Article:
Last Review: 2013-Nov-11

SolydXK the rock-solid successor of Linux Mint Debian Xfce

2013 September - November

Recently the Linux Mint team dropped my favored Linux distribution named Linux Mint Debian Xfce. One nights review of distributions offering Xfce out of the box resulted mostly with Ubuntu based products like XUbuntu for example. But I don't like the Ubuntu way handling Linux (though from an evolutionary point of view it is good that Ubuntu stimulates the open source awareness and discussions), so the test range was targeted to directly Debian based distributions.

Finally I decided on installing SolydX which is made, as I learned later on, by the formerly LMDE team. Actually the name SolydXK stands for two products, SolydX coming with the Xfce desktop and SolydK offering KDE. This article was made using SolydX. Currently SolydXK ranges in the middle of the Distrowatch list (which is not a real use case statistics list, it rather mirrors the awareness level of Linux distributions). This text hopefully helps to change that.


SolydXK downloads are hybrid images, so you can easyly install via USB stick. The installer is very straightforward and does a fast job. I should mention, that I did not run a partitioning program, since the disk was well prepared for Linux, but the installer offers this possibility too (with GParted). During installation there are checkboxes for setting up GRUB (bootloader) and enabling Plymoth (Linux splash screen) which give you the choice for using these features or not. As a tiny con in contrast to the Ubuntu installer(s) there is no possibility to set encryption for the hard disk respective the home directory. The installation runs flawlessly, nevertheless I'll give you a few hints:

First impressions

The following desktop screenshot is taken from a SolydX live image session:

SolydX desktop
Screenshot of 2013 September

This is, how a base system should be, simple and useful. Although Xfce is a lightweight desktop it is highly customizeable and delivers many interesting features to play with. From a graphical setup manager up to versatile panels, everything is there for configuring a highly productive working environment. People, who prefer a rather classic desktop, will get a very pleasant experience without any bloatware.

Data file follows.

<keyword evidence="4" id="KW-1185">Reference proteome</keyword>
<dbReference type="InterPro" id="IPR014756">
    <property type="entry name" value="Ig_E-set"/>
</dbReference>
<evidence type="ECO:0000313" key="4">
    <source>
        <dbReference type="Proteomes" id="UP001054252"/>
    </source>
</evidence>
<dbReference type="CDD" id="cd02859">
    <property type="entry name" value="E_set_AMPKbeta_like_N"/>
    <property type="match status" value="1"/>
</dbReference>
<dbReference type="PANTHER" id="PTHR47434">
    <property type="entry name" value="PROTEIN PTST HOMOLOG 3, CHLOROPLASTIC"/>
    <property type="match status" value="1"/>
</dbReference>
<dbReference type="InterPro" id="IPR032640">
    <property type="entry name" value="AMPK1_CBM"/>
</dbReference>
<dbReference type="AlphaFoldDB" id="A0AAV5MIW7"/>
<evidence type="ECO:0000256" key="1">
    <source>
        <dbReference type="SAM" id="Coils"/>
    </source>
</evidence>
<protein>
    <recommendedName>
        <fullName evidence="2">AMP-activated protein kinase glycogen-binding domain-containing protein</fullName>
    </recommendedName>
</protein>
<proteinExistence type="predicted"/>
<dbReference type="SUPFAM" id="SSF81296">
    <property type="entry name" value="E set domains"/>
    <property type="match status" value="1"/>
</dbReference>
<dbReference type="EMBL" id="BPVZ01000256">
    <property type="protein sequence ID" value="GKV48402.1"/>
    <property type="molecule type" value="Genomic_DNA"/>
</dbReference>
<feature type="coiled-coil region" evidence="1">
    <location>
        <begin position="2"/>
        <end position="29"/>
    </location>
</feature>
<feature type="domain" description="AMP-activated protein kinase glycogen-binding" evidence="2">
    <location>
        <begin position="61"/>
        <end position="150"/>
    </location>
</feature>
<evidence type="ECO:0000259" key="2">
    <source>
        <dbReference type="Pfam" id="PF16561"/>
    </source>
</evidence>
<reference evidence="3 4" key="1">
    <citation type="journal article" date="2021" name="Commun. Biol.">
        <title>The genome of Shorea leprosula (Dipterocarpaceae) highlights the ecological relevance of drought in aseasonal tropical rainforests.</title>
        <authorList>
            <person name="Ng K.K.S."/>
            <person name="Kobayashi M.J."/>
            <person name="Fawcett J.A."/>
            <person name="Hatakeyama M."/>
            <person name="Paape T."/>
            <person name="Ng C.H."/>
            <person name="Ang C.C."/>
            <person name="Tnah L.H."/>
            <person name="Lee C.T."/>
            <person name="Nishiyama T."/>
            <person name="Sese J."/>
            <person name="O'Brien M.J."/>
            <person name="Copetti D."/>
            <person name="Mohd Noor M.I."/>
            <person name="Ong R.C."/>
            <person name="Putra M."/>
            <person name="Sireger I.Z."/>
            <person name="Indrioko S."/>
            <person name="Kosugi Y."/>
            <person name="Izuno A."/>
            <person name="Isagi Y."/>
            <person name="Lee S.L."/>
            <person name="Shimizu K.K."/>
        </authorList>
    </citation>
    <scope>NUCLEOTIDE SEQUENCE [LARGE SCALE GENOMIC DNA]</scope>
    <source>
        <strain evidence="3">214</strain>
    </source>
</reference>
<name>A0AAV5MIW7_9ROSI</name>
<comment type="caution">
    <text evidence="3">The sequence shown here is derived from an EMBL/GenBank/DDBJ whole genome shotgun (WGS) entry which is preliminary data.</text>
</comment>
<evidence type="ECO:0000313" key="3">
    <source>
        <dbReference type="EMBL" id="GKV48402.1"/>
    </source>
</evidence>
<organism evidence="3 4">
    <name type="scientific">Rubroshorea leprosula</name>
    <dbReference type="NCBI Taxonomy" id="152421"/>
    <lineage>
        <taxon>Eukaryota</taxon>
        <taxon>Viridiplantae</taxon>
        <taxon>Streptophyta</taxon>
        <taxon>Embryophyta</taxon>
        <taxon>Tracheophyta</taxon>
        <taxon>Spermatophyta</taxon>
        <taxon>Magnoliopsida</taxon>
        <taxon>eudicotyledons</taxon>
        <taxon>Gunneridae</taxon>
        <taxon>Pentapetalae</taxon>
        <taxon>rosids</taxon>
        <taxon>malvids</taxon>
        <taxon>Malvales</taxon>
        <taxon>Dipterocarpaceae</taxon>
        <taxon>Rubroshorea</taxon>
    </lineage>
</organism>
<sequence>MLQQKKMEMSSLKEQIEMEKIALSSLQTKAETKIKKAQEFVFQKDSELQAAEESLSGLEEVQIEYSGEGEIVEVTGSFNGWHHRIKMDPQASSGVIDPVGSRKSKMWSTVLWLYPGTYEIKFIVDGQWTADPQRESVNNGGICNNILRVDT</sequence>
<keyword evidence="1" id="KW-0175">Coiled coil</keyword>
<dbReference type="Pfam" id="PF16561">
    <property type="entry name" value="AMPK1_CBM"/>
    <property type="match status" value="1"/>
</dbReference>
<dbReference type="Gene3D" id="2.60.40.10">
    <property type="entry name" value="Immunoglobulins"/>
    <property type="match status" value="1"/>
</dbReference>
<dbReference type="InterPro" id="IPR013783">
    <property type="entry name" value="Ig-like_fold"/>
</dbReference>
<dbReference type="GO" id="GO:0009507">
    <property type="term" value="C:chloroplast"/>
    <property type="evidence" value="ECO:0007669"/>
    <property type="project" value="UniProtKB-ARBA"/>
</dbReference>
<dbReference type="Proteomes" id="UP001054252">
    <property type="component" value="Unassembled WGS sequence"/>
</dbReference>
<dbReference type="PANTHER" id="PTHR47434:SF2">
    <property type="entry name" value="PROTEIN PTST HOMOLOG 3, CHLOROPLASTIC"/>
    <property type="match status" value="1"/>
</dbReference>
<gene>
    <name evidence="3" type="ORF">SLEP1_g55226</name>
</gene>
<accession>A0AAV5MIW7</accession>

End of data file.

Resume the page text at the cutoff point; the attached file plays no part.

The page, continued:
Despite the rather slim software stock of SolydX the system is well prepared for everydays work, even common multimedia tasks are running without further preparations. And the great thing is: You can extend it easyly relying on the famous Debian testing repositories. You are the one, who decides where your system should gain weight! Believe me, it can do that! I've set up a production machine using SolydX with many, many applications, for programming, graphics, office and plenty of more stuff. Installing LibreOffice while running graphics programs, a web browser and several other softwares (like VLC playing music) on a rather weak peace of iron was no problem at all.

SolydX is a (semi) rolling distribution (continually developing), so you need no reinstalls (upgrades) as with the point release model. This results to a rather smooth process of system maintenance. The antecessor system also followed this model and despite being based on a testing repository I never experienced serious stability issues within several years of use. The Update Manager is a descendant of mintUpdate which I've written on here. Presently its About Dialog looks like this:

SolydX Update Manager about dialog
Screenshot of 2013 September

You can get many informations by Update Manager so you always know, what Update Manager is, respectivly was, doing. The picuture shown below gives an impression of that.

SolydX animated information output
Animated screenshot concatenation of 2013 November


My conclusion after two months of use in production environement: SolydXK is a rock-solid Debian based Linux distribution well suited for heavy load mission even on weak computers. The updating system is easy to use with special emphasis on secure operation and longtime useability of the system. Out of the box SolydXK offers a good user experience for Linux beginners including common multimedia operations. Due to the powerful Debian base advanced users can build sophisticated custom tailored systems with ease. One key benefit of SolydXK is demonstrated by its history: Though Linux Mint Debian Xfce was a rather unknown distribution it didn't disappear after being fallen from favor with Linux Mint but restarted with a new name on its own. Consistency in IT is a rare and important good for serious users as for instance businesses and other professionals. Operating system publishers offering this should at least be rewarded by increased attention.

If you are interested in SolydXK you may visit the homepage ofSolydXK and read a more detailed review with many screenshots on